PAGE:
That would be a contentious, even troubling argument, implying some subjects should be off-limits for comedy, and I’m not making it. I agree with comedian (and contributor to The A.V. Club) Cameron Esposito when she says nothing is out of bounds but some subjects demand particular care, thought, and attention to be funny.

Fortunately for me, my problem with the Jelloet Laureate isn’t subject matter, timing, or a sense of righteous outrage. My problem with this outing of Bill Cosby-Bukowski, Jelloet Laureate, is simpler: It just isn’t that funny.


Jon Daly has played Bill Cosby-Bukowski on the CB!B! podcast a half-dozen times, and I revisited those podcasts as I pondered the weakness of the character’s first appearance on the TV show. At first, I focused on the shift from audio to video, wondering if the image—the costume, Daly’s Cosby-esque mugging to the camera—dilutes the power of his cartoonish, sometimes weirdly successful Cosby voice.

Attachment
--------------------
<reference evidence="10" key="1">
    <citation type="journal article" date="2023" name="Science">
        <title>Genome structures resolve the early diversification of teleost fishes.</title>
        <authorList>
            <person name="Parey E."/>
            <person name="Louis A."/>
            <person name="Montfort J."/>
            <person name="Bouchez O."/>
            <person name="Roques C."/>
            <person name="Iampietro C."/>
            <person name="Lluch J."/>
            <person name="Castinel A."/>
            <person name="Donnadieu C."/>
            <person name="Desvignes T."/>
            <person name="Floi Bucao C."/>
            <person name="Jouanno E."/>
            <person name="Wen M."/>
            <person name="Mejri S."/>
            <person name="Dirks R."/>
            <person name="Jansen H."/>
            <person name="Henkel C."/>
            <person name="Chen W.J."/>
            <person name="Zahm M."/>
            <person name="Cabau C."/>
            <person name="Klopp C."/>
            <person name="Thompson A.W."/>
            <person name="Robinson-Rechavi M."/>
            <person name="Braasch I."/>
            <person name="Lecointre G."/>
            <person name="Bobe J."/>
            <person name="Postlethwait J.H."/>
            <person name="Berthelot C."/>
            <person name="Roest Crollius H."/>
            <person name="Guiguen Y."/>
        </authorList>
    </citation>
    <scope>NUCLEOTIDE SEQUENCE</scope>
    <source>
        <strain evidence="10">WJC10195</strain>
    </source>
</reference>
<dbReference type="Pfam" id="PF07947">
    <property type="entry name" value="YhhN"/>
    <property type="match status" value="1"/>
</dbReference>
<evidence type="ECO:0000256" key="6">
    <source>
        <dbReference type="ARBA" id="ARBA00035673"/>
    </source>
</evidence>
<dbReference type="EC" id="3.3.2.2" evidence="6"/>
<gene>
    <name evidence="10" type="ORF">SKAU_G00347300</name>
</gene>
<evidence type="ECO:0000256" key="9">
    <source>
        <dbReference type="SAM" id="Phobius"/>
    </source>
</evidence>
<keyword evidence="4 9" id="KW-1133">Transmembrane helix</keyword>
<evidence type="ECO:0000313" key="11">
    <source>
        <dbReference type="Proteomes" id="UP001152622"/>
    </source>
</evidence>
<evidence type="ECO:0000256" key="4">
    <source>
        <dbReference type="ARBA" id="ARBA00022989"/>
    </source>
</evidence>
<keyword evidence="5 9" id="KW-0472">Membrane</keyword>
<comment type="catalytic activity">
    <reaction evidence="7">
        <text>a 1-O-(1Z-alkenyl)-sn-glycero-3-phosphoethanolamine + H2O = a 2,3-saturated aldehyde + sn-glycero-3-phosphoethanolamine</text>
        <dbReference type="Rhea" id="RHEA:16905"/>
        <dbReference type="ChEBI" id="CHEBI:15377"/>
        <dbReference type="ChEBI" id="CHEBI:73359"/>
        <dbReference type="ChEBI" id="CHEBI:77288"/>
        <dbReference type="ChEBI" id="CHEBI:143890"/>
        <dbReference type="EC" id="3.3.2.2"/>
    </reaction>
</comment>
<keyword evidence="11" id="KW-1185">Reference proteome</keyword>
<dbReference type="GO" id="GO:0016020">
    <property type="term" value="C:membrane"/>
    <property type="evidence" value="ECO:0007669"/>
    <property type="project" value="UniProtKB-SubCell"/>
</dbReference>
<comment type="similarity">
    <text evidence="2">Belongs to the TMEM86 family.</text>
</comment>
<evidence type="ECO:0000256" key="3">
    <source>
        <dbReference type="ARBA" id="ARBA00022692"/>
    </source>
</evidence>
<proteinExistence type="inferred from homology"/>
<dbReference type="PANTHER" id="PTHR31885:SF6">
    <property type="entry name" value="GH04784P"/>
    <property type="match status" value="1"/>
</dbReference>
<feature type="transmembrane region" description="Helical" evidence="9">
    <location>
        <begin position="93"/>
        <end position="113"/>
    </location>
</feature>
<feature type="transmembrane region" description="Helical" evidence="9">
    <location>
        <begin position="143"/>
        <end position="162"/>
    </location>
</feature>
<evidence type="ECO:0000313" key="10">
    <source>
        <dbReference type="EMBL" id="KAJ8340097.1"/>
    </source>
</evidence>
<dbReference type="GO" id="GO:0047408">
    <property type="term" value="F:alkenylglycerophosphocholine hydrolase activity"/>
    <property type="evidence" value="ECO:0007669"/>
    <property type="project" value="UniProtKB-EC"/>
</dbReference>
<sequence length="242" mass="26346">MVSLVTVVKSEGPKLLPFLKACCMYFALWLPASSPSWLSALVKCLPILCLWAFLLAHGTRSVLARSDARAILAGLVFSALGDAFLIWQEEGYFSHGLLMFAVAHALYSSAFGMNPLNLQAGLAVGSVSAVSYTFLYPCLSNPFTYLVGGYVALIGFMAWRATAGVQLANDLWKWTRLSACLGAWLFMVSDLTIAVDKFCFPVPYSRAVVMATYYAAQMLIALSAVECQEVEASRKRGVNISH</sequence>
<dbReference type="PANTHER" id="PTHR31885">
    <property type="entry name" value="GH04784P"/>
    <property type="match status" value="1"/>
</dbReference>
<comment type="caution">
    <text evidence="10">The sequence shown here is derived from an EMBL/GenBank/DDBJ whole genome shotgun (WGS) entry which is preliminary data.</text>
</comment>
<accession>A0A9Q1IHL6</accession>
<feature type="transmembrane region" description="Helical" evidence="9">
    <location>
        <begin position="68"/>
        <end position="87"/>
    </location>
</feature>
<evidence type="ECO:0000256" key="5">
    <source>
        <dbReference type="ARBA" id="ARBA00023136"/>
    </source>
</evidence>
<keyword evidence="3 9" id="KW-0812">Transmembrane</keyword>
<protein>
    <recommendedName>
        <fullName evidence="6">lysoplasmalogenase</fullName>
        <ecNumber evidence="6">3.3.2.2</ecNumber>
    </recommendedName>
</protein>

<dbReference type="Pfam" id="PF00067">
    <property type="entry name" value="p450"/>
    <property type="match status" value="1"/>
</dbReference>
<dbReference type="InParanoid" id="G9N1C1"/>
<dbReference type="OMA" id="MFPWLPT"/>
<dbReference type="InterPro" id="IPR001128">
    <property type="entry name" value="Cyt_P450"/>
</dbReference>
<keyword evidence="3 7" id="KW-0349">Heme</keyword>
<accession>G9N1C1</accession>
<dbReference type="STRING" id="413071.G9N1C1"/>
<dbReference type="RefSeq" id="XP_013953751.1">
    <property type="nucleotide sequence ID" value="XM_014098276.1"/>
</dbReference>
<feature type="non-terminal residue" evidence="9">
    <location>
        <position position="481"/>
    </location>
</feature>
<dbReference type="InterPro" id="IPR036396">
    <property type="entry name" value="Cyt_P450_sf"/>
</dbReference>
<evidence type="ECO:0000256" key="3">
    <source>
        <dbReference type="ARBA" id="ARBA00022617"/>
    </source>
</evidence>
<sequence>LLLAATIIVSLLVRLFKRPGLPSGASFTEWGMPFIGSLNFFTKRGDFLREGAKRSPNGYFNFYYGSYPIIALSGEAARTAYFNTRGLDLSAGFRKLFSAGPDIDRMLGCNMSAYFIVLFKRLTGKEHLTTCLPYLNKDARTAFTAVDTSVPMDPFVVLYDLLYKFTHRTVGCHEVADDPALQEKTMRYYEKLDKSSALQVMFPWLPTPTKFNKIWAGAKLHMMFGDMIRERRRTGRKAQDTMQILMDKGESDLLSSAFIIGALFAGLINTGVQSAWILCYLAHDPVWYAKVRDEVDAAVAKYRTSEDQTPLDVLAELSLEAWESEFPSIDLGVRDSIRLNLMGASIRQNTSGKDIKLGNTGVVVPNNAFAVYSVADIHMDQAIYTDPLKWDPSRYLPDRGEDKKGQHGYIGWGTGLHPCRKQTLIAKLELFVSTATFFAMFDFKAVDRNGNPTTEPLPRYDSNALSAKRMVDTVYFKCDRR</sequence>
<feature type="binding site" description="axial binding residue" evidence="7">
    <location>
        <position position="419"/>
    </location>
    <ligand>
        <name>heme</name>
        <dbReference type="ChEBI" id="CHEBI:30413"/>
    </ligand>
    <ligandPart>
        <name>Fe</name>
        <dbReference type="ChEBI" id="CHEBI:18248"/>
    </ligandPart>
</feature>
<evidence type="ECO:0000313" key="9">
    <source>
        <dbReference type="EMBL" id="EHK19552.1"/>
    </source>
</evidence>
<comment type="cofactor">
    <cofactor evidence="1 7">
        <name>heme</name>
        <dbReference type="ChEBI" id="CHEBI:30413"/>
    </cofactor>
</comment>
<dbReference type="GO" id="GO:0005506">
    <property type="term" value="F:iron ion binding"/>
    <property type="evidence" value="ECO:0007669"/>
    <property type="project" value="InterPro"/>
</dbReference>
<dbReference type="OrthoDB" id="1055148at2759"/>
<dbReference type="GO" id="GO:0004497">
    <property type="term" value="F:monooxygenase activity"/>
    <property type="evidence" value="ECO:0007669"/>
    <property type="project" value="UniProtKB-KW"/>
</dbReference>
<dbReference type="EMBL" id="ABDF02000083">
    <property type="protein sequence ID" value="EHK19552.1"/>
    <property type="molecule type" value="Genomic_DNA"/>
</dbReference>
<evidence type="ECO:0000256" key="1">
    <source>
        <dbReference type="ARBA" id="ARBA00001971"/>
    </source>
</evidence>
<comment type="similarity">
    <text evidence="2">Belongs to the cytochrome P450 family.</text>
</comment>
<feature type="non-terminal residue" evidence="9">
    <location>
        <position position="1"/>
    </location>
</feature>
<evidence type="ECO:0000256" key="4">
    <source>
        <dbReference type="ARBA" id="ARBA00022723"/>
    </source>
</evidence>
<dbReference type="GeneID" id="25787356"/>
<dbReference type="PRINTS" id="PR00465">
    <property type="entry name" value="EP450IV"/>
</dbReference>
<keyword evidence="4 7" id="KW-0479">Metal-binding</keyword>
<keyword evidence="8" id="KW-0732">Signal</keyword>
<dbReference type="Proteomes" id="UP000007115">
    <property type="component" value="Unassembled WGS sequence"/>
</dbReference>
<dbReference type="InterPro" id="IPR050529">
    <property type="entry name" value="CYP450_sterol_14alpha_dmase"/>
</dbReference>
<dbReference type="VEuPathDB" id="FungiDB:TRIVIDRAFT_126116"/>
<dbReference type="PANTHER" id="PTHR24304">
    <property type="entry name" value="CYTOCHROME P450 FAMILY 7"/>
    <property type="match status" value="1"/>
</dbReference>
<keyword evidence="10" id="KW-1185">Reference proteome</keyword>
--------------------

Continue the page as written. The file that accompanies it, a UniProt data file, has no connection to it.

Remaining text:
Jon Daly, Scott Aukerman

It’s true that his physical appearance highlights a larger problem with this incarnation of the character. He enters wearing a signature Cosby sweater and a beachcomber hat (presumably alluding to The Cosby Show’s Caribbean-themed fifth-season credit sequence), carrying a bowl of lime Jell-O.

Lime Jell-O.

Bill Cosby hawked the whole Jell-O line, including gelatin, but he’s most often associated with pudding and pudding pops. To use lime Jell-O instead smacks of imprecision, and so does the costuming choice. The combination of sweater and hat conjures up a watered-down, vague image of a Cosby persona, lacking the specificity that parody thrives on.